Stress related claims are becoming more common and ‘stress’ is often given as a reason for absence from work. Workplace stress can result from many things, the two most common are workplace disputes and overwork.
Lucinda Bromfield of Bevans Solicitors, provides key insights into how to reduce and tackle stress in the workplace; offering a flavour of the analysis that will be given at September’s Stress Prevention and Mental Wellbeing Forum by Guy Hollebon, Bevans’ Head of Employment.
Simple steps you can take to minimize the risks
While you cannot prevent stress related absence or avoid the danger of stress related claims, there are some simple steps you can take to minimize the risks.
To succeed in a ‘stress at work’ claim, an employee must show three things;
1. that he or she is suffering from a diagnosed illness (such as clinical depression); and
2. that you, as the employer, should have foreseen that the employee’s illness was going to be caused or worsened by his or her work ; and
3. that you did not take reasonable steps to prevent this happening.
You have a duty of care to take reasonable steps to minimize the risks of illness/injury to your employees. In deciding what are ‘reasonable steps’ you can take into account the resources of your organization and the demands that it faces. You can consider the effect that any steps (e.g. such as reducing the affected employee’s workload) would have on your other employees and the costs of any action you might take.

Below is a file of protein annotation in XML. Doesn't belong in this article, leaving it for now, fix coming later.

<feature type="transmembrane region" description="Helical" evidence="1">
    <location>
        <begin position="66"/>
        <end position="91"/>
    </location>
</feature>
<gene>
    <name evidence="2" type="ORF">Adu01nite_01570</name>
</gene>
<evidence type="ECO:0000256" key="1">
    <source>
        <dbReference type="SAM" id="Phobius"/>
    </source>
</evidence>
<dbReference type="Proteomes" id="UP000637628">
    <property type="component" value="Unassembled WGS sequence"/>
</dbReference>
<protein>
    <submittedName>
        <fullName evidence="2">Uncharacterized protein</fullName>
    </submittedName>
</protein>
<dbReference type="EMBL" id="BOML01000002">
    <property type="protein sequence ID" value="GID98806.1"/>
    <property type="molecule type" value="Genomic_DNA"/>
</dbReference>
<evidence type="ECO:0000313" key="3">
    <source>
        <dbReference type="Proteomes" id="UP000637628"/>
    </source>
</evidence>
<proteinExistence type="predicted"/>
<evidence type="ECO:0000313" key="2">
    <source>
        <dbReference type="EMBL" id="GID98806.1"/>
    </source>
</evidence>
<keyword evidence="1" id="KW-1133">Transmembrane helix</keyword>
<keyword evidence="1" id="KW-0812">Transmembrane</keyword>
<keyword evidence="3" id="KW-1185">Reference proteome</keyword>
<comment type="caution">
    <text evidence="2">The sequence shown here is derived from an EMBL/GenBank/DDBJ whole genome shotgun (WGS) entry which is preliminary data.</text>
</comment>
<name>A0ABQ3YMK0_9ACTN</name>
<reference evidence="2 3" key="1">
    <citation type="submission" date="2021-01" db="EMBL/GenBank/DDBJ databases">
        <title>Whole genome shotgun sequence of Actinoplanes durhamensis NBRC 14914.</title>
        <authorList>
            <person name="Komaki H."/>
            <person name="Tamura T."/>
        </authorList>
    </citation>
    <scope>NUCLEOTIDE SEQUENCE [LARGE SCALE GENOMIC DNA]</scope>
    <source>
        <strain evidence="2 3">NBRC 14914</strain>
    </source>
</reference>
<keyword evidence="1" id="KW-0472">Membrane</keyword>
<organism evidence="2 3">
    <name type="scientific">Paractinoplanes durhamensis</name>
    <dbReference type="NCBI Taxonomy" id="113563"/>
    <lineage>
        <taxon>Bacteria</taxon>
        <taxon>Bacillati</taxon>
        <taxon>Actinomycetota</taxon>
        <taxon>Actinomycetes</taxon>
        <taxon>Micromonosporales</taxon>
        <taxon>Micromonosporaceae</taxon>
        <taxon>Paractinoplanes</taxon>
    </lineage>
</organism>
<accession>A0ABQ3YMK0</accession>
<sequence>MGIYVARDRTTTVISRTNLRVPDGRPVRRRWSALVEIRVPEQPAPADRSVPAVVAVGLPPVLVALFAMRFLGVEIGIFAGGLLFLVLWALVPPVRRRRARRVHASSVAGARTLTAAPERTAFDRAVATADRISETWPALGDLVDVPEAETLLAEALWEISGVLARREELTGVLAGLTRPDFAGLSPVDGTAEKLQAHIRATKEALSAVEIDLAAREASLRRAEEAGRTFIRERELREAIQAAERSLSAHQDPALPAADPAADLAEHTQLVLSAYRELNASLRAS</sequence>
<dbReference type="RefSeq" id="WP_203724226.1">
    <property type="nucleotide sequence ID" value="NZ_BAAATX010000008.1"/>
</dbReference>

Some employers provide confidential advice services and the Court of Appeal has said than an employer who offers such a service is unlikely to be found in breach of its duty of care to its employees. However, while such an advice line is useful in showing that you were taking reasonable steps, it isn’t enough by itself to fulfill your duty of care to an employee who you know is having difficulties.
Taking complaints seriously: the first step in your defence
It is key that managers are alive to signs of stress in their employees and that they do not ignore cries for help. It is vital you do not assume that everyone has the same tolerance levels. It is easy to brush off employee complaints that you don’t think are valid, particularly if you feel that you are more stressed or working harder than the employee who is complaining, but it is very important that you don’t do this. Taking complaints seriously is the first step in your defence to a claim, should there be one.
If you do not do this and the employee’s condition worsens, then he or she may have a further claim against your organization. Alternatively, if his or her condition is not bad enough for a personal injury claim, he or she might decide to resign and claim constructive unfair dismissal on the basis that you caused the condition and did not take his or her complaints seriously.
If an employee has been absent because of stress, you will need to consider this when he or she returns to the workplace. At the very least you should make sympathetic enquires as to how they are now and give consideration to altering their working conditions to alleviate stress as much as possible.